Dawning of a New Era
I recently had the opportunity to interview explorer and NGS/Waitt grantee Michael Lombardi, following a successful deployment of a newly designed underwater portable habitat. Habitats have been used since the 60’s as inner space stations to conduct experiments and evaluate human behavior and physiology while spending long stays underwater. These first habitats, however, were rigid permanent structures that required heavy building materials and lots of funding. Just a few weeks ago there was a rumor that the last permanent habitat run by NOAA was shutting down, the end of the era of Aquarius.
So, where do we go from here? How do we continue our quest to learn about the ocean and form a bond so that we can live in the largest expanse on earth? Recently, Michael Lombardi was awarded an NGS/Waitt grant to test a new concept in underwater portable habitats that could potentially save lives, allow discovery of new species at deep sites, and provide divers with communication, rest and safety. Furthermore, his invention is light, portable, and could open the doors to a new era of exploration. I sat with Michael and asked a few questions:
What is a habitat and what is it used for?
An underwater habitat is a physical structure to help people live and work beneath the sea. The best known habitats came to be during the 1960’s and 1970’s during what might be described as our ‘inner space race’. Several programs were underway, with the principle objective of establishing a permanent human presence on the seafloor. These took place in the private sector, in academia, amongst the exploration community, and by government agencies. The rise and fall of this era is extremely well described in Ben Hellwarth’s recent book entitled, ‘Sealab: America’s Forgotten Quest to Live and Work on the Ocean Floor’. Very recently, NOAA’s Aquarius Habitat, the only remaining permanent habitat from this early work suffered a major federal budget cut, and is being closed. This represents the end of an era; where large, costly, immobile habitats for science will take the backseat to a next wave of improved techniques for human exploration and intervention of the seafloor.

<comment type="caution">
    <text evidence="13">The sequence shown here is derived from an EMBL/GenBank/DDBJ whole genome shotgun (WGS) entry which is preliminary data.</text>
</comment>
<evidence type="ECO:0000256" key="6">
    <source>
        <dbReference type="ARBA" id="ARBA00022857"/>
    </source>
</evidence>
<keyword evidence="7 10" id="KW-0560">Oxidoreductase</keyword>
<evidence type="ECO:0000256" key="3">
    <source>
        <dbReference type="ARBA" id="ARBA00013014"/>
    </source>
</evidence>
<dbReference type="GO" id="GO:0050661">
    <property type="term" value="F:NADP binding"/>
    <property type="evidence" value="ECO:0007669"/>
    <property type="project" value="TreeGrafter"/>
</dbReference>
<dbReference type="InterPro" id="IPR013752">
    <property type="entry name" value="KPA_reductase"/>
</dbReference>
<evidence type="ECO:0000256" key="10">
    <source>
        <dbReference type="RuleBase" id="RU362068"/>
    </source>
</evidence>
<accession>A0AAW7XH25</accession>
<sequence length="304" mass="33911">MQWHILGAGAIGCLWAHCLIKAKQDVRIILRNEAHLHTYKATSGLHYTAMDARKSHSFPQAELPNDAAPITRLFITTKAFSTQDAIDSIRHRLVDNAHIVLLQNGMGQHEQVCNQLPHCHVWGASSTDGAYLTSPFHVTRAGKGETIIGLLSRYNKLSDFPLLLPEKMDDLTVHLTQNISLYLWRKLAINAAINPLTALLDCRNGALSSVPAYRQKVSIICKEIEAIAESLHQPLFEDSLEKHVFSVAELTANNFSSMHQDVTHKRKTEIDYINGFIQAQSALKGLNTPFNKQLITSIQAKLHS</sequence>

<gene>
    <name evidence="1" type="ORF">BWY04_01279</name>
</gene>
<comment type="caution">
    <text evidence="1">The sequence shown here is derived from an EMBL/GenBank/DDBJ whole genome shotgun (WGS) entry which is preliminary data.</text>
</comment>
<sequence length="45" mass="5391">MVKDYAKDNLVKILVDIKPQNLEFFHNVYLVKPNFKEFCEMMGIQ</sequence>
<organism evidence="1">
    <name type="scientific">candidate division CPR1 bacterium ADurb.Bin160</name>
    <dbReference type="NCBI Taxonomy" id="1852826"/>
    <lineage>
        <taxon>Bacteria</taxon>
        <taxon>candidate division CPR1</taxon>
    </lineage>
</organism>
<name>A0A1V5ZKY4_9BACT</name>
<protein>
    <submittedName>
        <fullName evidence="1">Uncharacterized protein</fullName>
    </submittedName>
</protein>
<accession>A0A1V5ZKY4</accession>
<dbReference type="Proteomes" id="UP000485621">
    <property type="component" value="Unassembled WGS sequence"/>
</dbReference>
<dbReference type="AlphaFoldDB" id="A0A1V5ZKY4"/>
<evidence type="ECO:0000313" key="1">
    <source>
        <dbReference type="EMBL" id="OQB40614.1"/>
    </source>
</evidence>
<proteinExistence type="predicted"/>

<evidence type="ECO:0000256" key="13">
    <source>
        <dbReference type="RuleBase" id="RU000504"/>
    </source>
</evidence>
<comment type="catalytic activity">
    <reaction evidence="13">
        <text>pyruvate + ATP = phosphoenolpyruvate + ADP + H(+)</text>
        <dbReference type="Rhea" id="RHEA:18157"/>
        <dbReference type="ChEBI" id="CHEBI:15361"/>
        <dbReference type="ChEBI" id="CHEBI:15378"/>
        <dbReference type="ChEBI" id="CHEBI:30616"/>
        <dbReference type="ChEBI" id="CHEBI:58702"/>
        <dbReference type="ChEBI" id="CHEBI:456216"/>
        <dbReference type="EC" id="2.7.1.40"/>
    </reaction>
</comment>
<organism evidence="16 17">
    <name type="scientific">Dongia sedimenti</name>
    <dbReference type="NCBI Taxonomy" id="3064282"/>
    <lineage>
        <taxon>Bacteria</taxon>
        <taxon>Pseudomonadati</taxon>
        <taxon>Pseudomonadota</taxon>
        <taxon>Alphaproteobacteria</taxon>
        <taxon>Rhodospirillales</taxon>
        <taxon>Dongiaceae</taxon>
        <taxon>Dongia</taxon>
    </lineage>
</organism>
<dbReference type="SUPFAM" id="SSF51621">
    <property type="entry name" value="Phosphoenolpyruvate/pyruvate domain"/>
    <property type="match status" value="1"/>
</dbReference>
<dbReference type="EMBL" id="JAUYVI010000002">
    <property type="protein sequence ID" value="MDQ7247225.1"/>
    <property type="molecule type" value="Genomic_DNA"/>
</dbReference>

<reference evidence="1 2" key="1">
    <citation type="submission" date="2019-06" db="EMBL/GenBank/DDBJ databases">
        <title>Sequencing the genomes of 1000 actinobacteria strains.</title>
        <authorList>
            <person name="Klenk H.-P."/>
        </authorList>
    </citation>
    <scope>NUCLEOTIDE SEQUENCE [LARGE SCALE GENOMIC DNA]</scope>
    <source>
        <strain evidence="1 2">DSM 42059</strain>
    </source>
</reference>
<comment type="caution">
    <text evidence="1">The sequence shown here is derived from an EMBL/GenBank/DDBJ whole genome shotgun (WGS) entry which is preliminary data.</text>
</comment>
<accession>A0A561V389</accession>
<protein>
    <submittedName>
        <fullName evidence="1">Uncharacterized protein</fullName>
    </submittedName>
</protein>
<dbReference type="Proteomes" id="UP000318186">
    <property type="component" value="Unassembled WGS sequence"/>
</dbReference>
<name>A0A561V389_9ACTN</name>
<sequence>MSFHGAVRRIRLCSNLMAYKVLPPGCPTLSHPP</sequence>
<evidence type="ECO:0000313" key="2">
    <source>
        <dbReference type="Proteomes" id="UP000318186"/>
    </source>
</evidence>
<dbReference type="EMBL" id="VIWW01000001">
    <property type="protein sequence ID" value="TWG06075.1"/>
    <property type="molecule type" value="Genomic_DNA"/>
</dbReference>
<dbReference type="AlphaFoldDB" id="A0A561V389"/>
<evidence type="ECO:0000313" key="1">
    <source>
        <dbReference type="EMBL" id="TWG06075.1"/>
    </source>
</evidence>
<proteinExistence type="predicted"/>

Recent advances in diving technology, particularly closed circuit rebreathers – devices that recirculate the divers breathing gas – afford a myriad of benefits that allow for extended depth and duration forays on the seafloor. It is feasible to carry out single dives in excess of four to six hours, covering a vast expanse of ocean floor for scientific purposes. These types of excursions lead us to question the value of permanent habitats for science.
What benefits exist in this type of structure and how can it enable science and exploration?
Today, the paradigm in the marine sciences is to spend up to several weeks in the field per year, investigating broad geographical areas for any number of scientific disciplines. The field researcher needs to be mobile, must work efficiently on tight budgets, but must also have access to some region of ocean space that provides a competitive edge. My group’s work has focused on improving techniques for exploring Mesophotic coral ecosystems, or MCEs (www.mesophotic.org). This region of ocean space, from 200 to 500 fsw depth, is an international science priority, though remains largely inaccessible. While exploring these depths is feasible using the aforementioned rebreather systems, the limits of human physiology are quickly reached, and only relatively short deep excursions (the work phase of the dive) are possible. A bulk of the dive is dedicated to decompression, or allowing absorbed gasses to be released from our body’s tissues at a slow rate.
In our quest to dive deeper and longer, the need to revisit habitat technology presented itself, however in a different form.
The habitat we developed in cooperation with Subsalve serves a different purpose than the conventional permanent habitat, though is no less effective and exciting. Long decompression in the water means being cold, tired, dehydrated, and exposed. There is limited control over the immediate environmental exposure.
The cave community has used habitats for quite some time, principally to provide respite from these factors to the divers after long cave excursions. The systems are portable and are filled with gas to stick to the roof of the cave to stay put. This provides a very basic ‘bubble’ for the divers to rest in. (picture the old demonstration of placing an inverted glass in a sink full of water). These are not nearly as luxurious as the permanent habitats, however are incredibly effective in providing respite for several hours during decompression – allowing for longer forays at depth.